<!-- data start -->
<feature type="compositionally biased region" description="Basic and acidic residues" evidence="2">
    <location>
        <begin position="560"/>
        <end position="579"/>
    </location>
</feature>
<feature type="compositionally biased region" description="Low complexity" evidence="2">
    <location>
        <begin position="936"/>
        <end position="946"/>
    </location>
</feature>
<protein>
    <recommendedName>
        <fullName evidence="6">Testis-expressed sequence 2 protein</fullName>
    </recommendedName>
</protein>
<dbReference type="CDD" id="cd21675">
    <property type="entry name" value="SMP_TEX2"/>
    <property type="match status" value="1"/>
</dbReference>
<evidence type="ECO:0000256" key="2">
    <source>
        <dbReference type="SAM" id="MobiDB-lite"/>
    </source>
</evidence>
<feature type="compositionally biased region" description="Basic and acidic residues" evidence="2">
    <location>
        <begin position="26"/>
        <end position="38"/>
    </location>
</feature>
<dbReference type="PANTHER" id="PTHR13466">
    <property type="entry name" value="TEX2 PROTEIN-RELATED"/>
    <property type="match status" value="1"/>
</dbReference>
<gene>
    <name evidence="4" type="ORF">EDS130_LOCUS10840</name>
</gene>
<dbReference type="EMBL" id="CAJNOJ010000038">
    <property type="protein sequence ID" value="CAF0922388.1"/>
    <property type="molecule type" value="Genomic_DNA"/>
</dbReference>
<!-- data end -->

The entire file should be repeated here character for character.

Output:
<feature type="compositionally biased region" description="Basic and acidic residues" evidence="2">
    <location>
        <begin position="560"/>
        <end position="579"/>
    </location>
</feature>
<feature type="compositionally biased region" description="Low complexity" evidence="2">
    <location>
        <begin position="936"/>
        <end position="946"/>
    </location>
</feature>
<protein>
    <recommendedName>
        <fullName evidence="6">Testis-expressed sequence 2 protein</fullName>
    </recommendedName>
</protein>
<dbReference type="CDD" id="cd21675">
    <property type="entry name" value="SMP_TEX2"/>
    <property type="match status" value="1"/>
</dbReference>
<evidence type="ECO:0000256" key="2">
    <source>
        <dbReference type="SAM" id="MobiDB-lite"/>
    </source>
</evidence>
<feature type="compositionally biased region" description="Basic and acidic residues" evidence="2">
    <location>
        <begin position="26"/>
        <end position="38"/>
    </location>
</feature>
<dbReference type="PANTHER" id="PTHR13466">
    <property type="entry name" value="TEX2 PROTEIN-RELATED"/>
    <property type="match status" value="1"/>
</dbReference>
<gene>
    <name evidence="4" type="ORF">EDS130_LOCUS10840</name>
</gene>
<dbReference type="EMBL" id="CAJNOJ010000038">
    <property type="protein sequence ID" value="CAF0922388.1"/>
    <property type="molecule type" value="Genomic_DNA"/>
</dbReference>